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The Price of the Calm After the Storm

Markets are calm this August. Policy makers have ensured that, but distortions are rife.

As central bankers prepared for their annual summertime mountain gathering a year ago, a storm was raging in global markets. This year, conditions are much calmer. The power of policy has prevailed, but at a cost.

Last year’s panic came from China. The country’s poorly-communicated currency depreciation, accompanied by tumbling commodity prices, generated fears of a deflationary tide sweeping through economies. The Shanghai Composite Index fell 26% between Aug. 14 and Aug. 26, while the S&P 500 fell more than 10% in just four trading sessions in late August. High-yield bonds got battered; Treasury yields fell.

This year, the challenges haven’t stopped coming. From Brexit to a coup in Turkey and the continuing rise of populist politics, investors have had plenty of reasons to be anxious. But markets seem unconcerned. The VIX stock-volatility index has touched a two-year low; 10-year Treasury yields in August have moved in their narrowest range in more than a decade, Deutsche Bank DB -0.43 % notes; the S&P 500 has hit a new high.

Central banks eased concerns about the deflationary threat even as doubts persist about their abilities to do so. Rates have gone negative, and the Bank of Japan 8301 0.41 % and European Central Bank are wading deeper into markets. Perhaps most important, China has figured out how to stop exporting turmoil. A weaker dollar has made that easier.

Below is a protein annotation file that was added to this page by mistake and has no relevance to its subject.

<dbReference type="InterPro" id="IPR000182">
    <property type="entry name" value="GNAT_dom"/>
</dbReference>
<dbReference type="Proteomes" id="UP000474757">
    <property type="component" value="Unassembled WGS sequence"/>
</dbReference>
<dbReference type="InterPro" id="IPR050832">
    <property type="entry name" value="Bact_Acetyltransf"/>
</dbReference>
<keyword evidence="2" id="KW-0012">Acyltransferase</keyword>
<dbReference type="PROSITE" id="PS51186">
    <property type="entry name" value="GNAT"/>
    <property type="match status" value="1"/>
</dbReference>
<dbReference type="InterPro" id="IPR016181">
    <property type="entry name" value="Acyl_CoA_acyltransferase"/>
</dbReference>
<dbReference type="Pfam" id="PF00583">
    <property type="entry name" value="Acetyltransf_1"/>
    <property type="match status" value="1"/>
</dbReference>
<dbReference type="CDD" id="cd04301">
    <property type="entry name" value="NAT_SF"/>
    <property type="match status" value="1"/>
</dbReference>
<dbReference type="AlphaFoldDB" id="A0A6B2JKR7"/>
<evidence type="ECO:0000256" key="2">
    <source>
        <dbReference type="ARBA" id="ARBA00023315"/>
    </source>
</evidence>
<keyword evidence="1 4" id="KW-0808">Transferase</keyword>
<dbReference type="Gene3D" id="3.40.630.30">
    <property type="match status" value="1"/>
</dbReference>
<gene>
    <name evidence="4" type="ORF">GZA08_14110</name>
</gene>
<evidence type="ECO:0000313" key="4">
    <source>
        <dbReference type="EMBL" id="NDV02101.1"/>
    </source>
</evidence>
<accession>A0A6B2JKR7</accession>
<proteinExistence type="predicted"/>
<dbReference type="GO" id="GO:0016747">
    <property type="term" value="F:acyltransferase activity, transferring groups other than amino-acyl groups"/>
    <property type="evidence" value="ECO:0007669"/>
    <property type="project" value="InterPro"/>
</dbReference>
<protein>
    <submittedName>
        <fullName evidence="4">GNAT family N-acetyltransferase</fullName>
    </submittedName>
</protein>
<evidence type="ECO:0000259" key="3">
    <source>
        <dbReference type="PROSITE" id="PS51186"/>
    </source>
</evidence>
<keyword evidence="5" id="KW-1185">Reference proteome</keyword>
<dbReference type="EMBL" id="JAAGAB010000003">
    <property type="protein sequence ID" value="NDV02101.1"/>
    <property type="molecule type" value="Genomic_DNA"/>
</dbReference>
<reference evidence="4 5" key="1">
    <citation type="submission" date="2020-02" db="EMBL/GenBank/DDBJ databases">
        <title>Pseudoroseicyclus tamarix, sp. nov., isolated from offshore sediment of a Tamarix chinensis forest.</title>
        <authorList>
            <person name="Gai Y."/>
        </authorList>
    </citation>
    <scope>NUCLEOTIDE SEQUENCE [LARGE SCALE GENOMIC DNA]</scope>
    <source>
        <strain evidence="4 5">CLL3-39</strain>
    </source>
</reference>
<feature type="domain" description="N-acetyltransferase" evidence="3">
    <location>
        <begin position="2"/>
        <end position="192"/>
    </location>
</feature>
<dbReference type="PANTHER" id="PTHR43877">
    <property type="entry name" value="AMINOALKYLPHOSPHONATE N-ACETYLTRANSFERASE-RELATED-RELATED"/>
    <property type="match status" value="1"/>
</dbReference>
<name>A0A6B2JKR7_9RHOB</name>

The bullish case is that central bankers have given policy makers another opportunity to figure out how to boost growth and to deal with the legacy of past crises. Fiscal policy could offer further support; time will prove the great healer. Avoiding a renewed financial crisis is valuable.

The bear case is that misallocation of capital is rampant, and loose policy is taking the heat off politicians to make difficult reforms. For instance, as eurozone bond yields have fallen, governments have progressively implemented fewer and fewer of the policy decisions recommended by the OECD to boost growth, Standard & Poor’s notes.

Central banks now own a staggering $25 trillion of financial assets, according to Bank of America Merrill Lynch. Bond yields and prices are at extraordinary levels. The Austrian government bond due 2062 is trading over 200% of face value; the 10-year U.S. Treasury hasn’t yielded 3% in more than 2½ years. Central-bank buying has squeezed corporate markets; European nonfinancial bonds yield just over 0.5%. Single-B-rated Rwanda’s U.S. dollar bonds yield just 6.3%, down from 8.2% early this year.

Traditional relationships appear to have broken down. For instance, U.S. corporate leverage has been rising steadily, but this has been accompanied by tighter credit spreads, Citigroup C 0.32 % strategists note. Similarly, even as diverse financial markets have become more correlated with each other, often a sign of trouble, volatility has fallen. The fear is that negative rates are encouraging saving, not spending.

Investors now have a near-Pavlovian reaction to bad news: they expect monetary policy to ride quickly to the rescue. But central bankers are increasingly talking of the limits to their powers; they cannot address structural problems. Even if central bankers succeed in restoring growth, the real test will be unwinding the policies that bought the time to get there. After more than seven years of increasingly unconventional measures, the exit is looking increasingly difficult.

Write to Richard Barley at richard.barley@wsj.com

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